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The following is well known and not difficult to prove: $$\forall r \in \mathbb Q^*, e^r \not \in \mathbb Q.$$ See for instance https://proofwiki.org/wiki/Exponential_of_Rational_Number_is_Irrational

Could this be generalized with the following result, for $n\geq 2$: $$\forall M \in \mathrm{GL}(n,\mathbb Q), \exp(M) \in \mathrm{GL}(n,\mathbb R)\setminus \mathrm{GL}(n,\mathbb Q)?$$ If yes, do you have any proof or reference?

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  • $\begingroup$ What if $M^k=0\ne M$ for some $k>1$? $\endgroup$ Jan 31, 2017 at 5:30
  • $\begingroup$ If $M^k=0$, then $M\not \in \mathrm{GL}(n,\mathbb Q)$. $\endgroup$ Jan 31, 2017 at 5:57
  • $\begingroup$ If $M$ is a nonsingular matrix with algebraic entries, it has a nonzero algebraic eigenvalue $\lambda$ and a corresponding eigenvector $v$ with algebraic entries. Hence (Lindemann-Weierstrass) all nonzero entries of $e^\lambda v$ are transcendental. In turn, $e^M$ contains a transcendental entry, because $e^Mv=e^\lambda v$. $\endgroup$
    – user1551
    Feb 16, 2017 at 20:54

2 Answers 2

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The answer seems to be yes.

The proof uses the Lindemann-Weierstrass theorem; specifically, we will use the following result:

If $a_1, \ldots, a_n$ are distinct algebraic numbers, then $e^{a_1}, \ldots, e^{a_n}$ are linearly independent over the algebraic numbers.

In particular (taking $a_1=0$), this means that no non-trivial linear combination of $e^{a_2}, \ldots, e^{a_n}$ over the algebraic numbers is an algebraic number when the powers are all non-zero.

Let us break down the proof into steps. Let $\overline{\mathbb{Q}}$ be the field of algebraic numbers. Recall that it is algebraically closed. Let $M\in \operatorname{GL}(n, \mathbb{Q})$.

Step 1.

There exists a matrix $P\in \operatorname{GL}(n, \overline{\mathbb{Q}})$ and non-zero algebraic numbers $\lambda_1, \ldots, \lambda_r$ such that $$PMP^{-1} = J_{n_1}(\lambda_1) \oplus \ldots \oplus J_{n_r}(\lambda_r),$$ where $$ J_{n_i}(\lambda_i) = \begin{pmatrix} \lambda_i & 0 & 0 & \cdots & 0 \\ 1 & \lambda_i & 0 & \cdots & 0 \\ 0 & 1 & \lambda_i & \cdots & 0 \\ \vdots & \vdots & \vdots & \ddots & \vdots \\ 0 & 0 & 0 & \cdots & \lambda_i \end{pmatrix} $$ is a Jordan block. This is because $\overline{\mathbb{Q}}$ is algebraically closed.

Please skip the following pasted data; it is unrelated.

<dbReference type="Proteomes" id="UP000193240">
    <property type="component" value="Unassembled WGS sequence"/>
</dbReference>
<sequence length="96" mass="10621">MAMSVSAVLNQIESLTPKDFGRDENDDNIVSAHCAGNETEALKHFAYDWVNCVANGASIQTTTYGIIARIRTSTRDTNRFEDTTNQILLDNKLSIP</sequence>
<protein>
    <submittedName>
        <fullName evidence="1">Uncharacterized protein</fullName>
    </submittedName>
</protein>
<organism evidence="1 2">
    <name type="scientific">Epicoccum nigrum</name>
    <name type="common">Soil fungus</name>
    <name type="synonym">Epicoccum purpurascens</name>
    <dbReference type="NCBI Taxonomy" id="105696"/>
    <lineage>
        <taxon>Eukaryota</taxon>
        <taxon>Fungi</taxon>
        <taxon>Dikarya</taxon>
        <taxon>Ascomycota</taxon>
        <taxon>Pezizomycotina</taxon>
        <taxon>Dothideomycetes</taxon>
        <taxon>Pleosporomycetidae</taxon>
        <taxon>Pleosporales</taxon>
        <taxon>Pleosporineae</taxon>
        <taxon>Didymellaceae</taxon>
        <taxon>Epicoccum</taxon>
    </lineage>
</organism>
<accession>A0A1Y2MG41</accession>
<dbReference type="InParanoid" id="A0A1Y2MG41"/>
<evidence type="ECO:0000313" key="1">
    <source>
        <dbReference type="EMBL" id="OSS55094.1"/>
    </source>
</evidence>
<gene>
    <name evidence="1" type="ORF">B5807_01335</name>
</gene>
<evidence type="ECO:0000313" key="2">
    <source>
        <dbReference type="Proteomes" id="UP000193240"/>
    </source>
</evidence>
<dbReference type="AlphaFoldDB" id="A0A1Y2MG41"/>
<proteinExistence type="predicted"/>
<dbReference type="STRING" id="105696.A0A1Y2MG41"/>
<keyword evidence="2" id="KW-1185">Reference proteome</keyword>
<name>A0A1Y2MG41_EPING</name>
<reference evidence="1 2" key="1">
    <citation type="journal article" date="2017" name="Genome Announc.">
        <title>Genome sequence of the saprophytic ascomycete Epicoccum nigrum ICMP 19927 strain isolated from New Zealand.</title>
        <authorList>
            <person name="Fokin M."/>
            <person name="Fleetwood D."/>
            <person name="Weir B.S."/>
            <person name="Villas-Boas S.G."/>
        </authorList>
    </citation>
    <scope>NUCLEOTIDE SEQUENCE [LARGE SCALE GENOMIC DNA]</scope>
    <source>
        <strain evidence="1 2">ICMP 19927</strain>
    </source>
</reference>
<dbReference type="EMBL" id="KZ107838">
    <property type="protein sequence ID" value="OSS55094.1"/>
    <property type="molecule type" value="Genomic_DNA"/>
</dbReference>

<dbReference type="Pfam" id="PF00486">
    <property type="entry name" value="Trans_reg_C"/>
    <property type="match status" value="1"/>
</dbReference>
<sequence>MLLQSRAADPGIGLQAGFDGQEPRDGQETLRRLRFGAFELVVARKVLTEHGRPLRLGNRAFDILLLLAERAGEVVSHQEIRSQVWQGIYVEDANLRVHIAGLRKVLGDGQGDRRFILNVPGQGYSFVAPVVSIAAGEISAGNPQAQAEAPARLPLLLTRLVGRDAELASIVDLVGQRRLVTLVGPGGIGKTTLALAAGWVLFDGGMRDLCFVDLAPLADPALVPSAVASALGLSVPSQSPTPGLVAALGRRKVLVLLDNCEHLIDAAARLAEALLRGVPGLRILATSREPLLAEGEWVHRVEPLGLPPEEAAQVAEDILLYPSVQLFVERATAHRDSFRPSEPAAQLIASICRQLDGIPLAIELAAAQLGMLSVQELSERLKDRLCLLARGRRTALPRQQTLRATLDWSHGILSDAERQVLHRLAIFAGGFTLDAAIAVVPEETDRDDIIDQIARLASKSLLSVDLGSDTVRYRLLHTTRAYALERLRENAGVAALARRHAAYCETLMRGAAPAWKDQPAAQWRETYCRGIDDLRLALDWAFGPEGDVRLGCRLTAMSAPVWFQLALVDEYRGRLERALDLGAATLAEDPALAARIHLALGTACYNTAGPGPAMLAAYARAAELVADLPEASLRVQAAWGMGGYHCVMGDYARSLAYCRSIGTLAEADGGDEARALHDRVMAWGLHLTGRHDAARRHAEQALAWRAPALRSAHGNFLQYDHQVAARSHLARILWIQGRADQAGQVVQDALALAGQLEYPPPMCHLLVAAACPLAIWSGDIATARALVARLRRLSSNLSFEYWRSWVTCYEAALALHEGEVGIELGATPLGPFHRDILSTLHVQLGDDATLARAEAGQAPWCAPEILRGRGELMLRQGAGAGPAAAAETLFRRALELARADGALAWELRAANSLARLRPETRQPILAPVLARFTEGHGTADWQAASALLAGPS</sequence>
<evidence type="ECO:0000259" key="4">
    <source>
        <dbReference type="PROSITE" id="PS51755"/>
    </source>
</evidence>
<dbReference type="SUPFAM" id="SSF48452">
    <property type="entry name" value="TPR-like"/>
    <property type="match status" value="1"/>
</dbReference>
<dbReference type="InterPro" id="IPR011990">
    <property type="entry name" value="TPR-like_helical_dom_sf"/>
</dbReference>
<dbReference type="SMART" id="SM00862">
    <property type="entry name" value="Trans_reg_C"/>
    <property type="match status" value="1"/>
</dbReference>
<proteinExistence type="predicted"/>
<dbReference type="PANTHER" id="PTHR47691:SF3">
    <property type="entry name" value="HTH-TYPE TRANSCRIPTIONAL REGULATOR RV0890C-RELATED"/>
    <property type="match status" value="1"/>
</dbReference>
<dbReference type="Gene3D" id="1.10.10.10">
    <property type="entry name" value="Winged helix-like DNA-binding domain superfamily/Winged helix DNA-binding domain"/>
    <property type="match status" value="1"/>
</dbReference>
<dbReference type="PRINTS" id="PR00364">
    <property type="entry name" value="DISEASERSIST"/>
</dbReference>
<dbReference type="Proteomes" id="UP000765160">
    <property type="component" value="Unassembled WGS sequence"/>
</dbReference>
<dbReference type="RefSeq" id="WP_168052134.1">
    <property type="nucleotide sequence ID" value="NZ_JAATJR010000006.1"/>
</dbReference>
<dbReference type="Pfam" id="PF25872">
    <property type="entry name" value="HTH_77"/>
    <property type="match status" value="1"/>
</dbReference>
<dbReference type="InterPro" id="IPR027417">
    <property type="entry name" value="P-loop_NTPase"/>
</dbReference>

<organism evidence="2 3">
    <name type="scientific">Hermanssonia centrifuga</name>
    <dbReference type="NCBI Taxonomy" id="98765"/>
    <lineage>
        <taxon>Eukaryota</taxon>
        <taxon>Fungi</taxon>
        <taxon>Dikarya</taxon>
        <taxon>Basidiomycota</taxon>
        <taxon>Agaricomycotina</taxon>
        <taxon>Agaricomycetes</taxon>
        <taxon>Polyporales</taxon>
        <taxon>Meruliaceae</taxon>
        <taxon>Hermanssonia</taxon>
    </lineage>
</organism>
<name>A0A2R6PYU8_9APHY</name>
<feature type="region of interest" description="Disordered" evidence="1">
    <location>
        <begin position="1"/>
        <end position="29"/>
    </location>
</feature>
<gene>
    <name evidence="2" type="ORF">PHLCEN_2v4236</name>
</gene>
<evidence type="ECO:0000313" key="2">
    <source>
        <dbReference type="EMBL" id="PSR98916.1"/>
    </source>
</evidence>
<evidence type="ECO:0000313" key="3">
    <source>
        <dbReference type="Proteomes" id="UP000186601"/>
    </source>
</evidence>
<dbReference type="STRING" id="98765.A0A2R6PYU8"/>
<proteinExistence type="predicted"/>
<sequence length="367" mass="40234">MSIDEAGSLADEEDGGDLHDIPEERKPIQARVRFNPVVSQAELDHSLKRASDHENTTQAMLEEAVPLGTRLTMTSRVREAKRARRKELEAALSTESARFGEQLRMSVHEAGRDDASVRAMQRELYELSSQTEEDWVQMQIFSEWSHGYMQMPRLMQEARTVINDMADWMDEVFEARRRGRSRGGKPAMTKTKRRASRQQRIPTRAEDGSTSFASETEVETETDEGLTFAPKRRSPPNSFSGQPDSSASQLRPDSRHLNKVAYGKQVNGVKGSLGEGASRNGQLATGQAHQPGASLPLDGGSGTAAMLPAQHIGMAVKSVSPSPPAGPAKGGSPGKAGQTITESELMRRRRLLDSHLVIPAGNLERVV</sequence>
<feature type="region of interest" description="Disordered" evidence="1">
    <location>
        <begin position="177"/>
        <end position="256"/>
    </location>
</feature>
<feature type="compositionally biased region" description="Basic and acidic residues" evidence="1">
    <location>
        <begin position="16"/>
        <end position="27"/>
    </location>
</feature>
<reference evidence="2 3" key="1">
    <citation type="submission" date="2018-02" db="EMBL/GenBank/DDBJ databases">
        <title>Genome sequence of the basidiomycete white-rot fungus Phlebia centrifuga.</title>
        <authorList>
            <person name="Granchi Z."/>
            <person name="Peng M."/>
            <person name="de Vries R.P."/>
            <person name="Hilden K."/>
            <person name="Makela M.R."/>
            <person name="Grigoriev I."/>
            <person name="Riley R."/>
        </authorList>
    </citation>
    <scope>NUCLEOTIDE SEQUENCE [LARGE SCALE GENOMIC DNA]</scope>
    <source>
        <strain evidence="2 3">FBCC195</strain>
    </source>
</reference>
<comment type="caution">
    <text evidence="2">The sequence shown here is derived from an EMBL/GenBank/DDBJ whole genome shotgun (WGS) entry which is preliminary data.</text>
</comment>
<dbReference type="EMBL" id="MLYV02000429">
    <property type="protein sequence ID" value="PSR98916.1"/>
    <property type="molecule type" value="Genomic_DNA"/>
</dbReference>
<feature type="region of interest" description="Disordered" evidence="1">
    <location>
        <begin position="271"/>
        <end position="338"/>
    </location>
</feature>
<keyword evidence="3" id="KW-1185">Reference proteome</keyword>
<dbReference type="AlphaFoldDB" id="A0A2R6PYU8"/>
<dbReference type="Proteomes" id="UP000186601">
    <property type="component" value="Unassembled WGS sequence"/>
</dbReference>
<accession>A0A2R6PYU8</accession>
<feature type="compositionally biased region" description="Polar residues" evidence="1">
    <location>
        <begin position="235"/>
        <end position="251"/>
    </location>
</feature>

Step 2.

$$ \operatorname{exp}(M) = P^{-1} \Big(\operatorname{exp}\big(J_{n_1}(\lambda_1)\big) \oplus \ldots \oplus \operatorname{exp}\big(J_{n_r}(\lambda_r)\big) \Big)P. $$

Step 3.

For each $i\in \{1,\ldots, r\}$, there is a nilpotent matrix $N_i$ such that $J_{n_i}(\lambda_i) = N_i + \lambda_i I_n$, where $I_n$ is the $n\times n$ identity matrix.

Step 4.

For each $i\in \{1,\ldots, r\}$,

$$ \operatorname{exp}\big(J_{n_1}(\lambda_1)\big) = e^{\lambda_i}\operatorname{exp}(N_i). $$

This is because $N_i$ and $\lambda_i I_n$ commute.

Step 5.

We have that $\operatorname{exp}(N_i) \in \operatorname{GL}(n_i, \mathbb{Q})$. This is because the sum $\sum_{j\geq 0} \frac{N_i^j}{j!}$ is finite when $N$ is nilpotent.

Step 6.

Putting all the previous steps together, we get

$$ \operatorname{exp}(M) = P^{-1} \Big(e^{\lambda_1}\operatorname{exp}(N_1) \oplus \ldots \oplus e^{\lambda_r}\operatorname{exp}(N_r) \Big)P. $$

The entries of this matrix are $\overline{\mathbb{Q}}$-linear combinations of $e^{\lambda_1}, \ldots, e^{\lambda_r}$. Since $\operatorname{exp}(M)$ is non-zero, at least one of these linear combinations is non-zero. By the Lindemann-Weierstrass theorem, it cannot be an algebraic number.

Thus $\operatorname{exp}(M)$ has an entry that is not an algebraic number. In particular, is does not lie in $\operatorname{GL}(n, \mathbb{Q})$.

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Actually, a stronger result is true: If $A$ is a non-singular matrix with algebraic (over $\mathbb{Q}$) entries, then $\exp A$ has at least one transcendental entry. To prove this, you can use the Jordan canonical form and assume that $A$ is upper triangular. Since $A$ is non-singular, we have $A_{ii}\neq 0$ for some $i$, and so the $(i,i)$ entry of $\exp A$ is transcendental by Lindemann--Weierstrass.

(The above argument turned out to be contained essentially in the earlier answer by Pierre-Guy.)

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  • $\begingroup$ That is the proof that I've detailed in my answer, and it does indeed give the result with this level of generality. $\endgroup$ Feb 16, 2017 at 19:39
  • $\begingroup$ @Pierre-GuyPlamondon I added a comment on this to the answer, thanks! $\endgroup$
    – heptagon
    Feb 16, 2017 at 19:47

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